They paid us today.
Not me (nem engem). They didn't give me my money.
We paid them today.
Not I (nem én). I didn't give anyone money.
Nowadays many (most?) English speakers would also use "not me" in the second example. But classically (19th century English?) the pronoun "I" would be used. (E.g., "It is I, the Count of Monte Cristo!")
In any case, the Hungarian does make the distinction.
Ah, you were curious about the different between én and engem, I guess? You're right, it depends on whether you're the subject (én - I) or the object (engem - me) of the regarding statement. It should become clearer when you translate your examples into Hungarian:
- Megölünk téged. Miért engem? - They are doing something to you, so your pronouns are in accusative case in both sentences.
- Te vagy a legrosszabb fickó* itt. Miért én? - You are doing (or in this case being) something, so your pronouns are in nominative.
(* maybe not the best word for "boy" here. I haven't got the hang of slang words yet.)
Another example where you're actually doing something:
- Arra a székre ülsz le. Miért én? - You sit down on that chair. Why me? (Why English insists on the accusative here is beyond me. Maybe cause "Why I?" sounds like you're starting to sing a song.)
That is applicable for any case endings you come across, two more examples:
- Hozzád dobom a labdát. Miért hozzám? - I'm throwing the ball to you. Why to me?
- Ezt a levelet neked adjuk. Miért nekem? - We're giving this letter to you. Why to me?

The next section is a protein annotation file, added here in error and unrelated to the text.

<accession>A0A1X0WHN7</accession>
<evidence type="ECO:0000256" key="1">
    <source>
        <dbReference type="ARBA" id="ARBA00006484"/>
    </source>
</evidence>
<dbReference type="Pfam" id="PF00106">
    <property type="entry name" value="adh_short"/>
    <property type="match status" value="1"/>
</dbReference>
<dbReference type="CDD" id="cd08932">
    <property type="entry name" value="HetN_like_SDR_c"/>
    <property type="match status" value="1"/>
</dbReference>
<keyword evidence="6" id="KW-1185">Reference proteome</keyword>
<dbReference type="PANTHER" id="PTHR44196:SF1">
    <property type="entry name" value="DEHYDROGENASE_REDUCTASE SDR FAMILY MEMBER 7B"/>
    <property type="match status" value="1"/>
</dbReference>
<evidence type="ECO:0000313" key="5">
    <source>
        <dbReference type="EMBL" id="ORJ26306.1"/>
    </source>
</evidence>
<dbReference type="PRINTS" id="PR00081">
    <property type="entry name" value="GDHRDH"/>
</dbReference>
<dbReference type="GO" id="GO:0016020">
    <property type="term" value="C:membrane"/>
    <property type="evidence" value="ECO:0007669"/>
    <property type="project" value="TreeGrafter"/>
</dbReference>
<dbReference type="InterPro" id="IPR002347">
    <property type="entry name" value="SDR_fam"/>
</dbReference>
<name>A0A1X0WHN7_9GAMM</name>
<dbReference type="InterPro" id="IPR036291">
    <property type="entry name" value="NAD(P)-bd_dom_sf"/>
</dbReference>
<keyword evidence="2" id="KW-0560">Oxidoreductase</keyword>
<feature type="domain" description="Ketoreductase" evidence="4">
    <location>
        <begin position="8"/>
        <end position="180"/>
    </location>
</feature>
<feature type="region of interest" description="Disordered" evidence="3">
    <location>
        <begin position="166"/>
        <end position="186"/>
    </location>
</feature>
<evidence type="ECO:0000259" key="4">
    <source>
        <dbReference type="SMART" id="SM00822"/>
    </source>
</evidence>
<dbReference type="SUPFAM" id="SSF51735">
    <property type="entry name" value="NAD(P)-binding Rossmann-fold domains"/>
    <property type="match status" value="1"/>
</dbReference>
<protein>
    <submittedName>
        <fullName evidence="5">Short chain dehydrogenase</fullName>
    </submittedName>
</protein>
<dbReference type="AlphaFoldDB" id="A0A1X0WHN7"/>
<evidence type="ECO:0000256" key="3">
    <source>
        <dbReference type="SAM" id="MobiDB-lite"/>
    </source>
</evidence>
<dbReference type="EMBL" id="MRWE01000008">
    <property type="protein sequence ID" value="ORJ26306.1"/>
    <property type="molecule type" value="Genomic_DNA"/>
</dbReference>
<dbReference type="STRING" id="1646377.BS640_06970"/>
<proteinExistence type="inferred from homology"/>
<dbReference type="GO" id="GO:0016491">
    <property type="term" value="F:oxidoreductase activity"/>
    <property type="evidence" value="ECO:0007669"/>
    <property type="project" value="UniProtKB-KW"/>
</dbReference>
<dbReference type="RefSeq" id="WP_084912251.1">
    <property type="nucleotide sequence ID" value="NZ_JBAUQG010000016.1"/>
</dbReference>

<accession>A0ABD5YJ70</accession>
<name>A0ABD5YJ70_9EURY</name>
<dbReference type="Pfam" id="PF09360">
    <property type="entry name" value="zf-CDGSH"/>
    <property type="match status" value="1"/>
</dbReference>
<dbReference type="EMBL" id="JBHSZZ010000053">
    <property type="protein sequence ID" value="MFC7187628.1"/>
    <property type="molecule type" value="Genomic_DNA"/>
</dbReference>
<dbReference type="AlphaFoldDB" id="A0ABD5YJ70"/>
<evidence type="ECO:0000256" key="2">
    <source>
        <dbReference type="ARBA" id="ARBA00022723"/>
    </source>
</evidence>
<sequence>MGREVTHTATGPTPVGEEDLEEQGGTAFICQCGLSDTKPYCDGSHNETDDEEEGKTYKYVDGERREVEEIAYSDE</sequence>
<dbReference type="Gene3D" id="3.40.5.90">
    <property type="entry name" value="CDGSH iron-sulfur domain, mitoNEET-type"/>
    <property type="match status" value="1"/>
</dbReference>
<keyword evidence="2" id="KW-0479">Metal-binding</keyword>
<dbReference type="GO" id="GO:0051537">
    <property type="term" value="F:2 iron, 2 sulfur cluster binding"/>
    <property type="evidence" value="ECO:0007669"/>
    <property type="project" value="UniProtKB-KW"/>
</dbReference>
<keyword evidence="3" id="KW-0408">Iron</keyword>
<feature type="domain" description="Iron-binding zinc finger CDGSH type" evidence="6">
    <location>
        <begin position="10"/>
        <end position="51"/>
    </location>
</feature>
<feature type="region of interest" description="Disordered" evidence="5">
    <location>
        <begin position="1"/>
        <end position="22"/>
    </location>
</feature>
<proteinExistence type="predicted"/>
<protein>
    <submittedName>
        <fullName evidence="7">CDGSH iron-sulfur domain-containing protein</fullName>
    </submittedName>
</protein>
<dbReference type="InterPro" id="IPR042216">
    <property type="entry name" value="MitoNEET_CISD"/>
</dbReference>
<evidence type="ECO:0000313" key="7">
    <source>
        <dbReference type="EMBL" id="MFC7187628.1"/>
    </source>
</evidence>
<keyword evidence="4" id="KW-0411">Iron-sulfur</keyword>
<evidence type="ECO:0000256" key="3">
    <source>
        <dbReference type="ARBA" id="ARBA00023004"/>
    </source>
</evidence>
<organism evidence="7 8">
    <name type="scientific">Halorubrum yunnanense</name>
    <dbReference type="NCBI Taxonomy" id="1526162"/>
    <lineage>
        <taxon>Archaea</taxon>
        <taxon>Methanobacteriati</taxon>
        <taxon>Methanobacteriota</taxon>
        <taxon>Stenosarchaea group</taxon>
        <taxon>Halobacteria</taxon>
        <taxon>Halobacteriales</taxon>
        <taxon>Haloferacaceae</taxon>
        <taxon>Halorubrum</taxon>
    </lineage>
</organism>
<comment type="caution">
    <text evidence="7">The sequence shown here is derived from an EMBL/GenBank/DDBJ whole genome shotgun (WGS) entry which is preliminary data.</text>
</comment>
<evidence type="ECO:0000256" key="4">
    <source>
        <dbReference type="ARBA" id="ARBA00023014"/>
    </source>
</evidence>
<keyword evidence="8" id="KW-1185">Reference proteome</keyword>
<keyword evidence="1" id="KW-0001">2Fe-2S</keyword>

RyagonIV, you mentioned slang here, and that you are not claiming to be an expert, but I did not know there was a slang element to Hungarian. Should I come across it (if I recognize it that is) how is it considered in polite company? Is it viewed as discourteous, swearing, crude, sometimes acceptable, humorous, ignorant or downright insulting? When would it be safe to use it? Since learning real magyar vocabulary is sufficiently time and intellect consuming, I don't need to waste time on slang, however, it would be good to know how it is handled in comparison to English or Australian slang.
Still not an expert. :)
But I guess the rules for slang words are pretty universal among European languages. In formal situations you should avoid using slang words altogether. Then there are the harmless things like fickó or csávó, which are similar to the English terms "lad" or "dude". You should only use them among friends or family.
And there are ruder insults of which I have no examples, partly because I do not care about those a lot. :)
But I have heard (beware, second-hand information!) that swearing in general is a large part of daily interaction in Hungary. It might sound a bit rough-skinned but they don't mean it that harshly. I guess it's similar to American English and the copious amounts of "❤❤❤❤" going on in in the spoken language.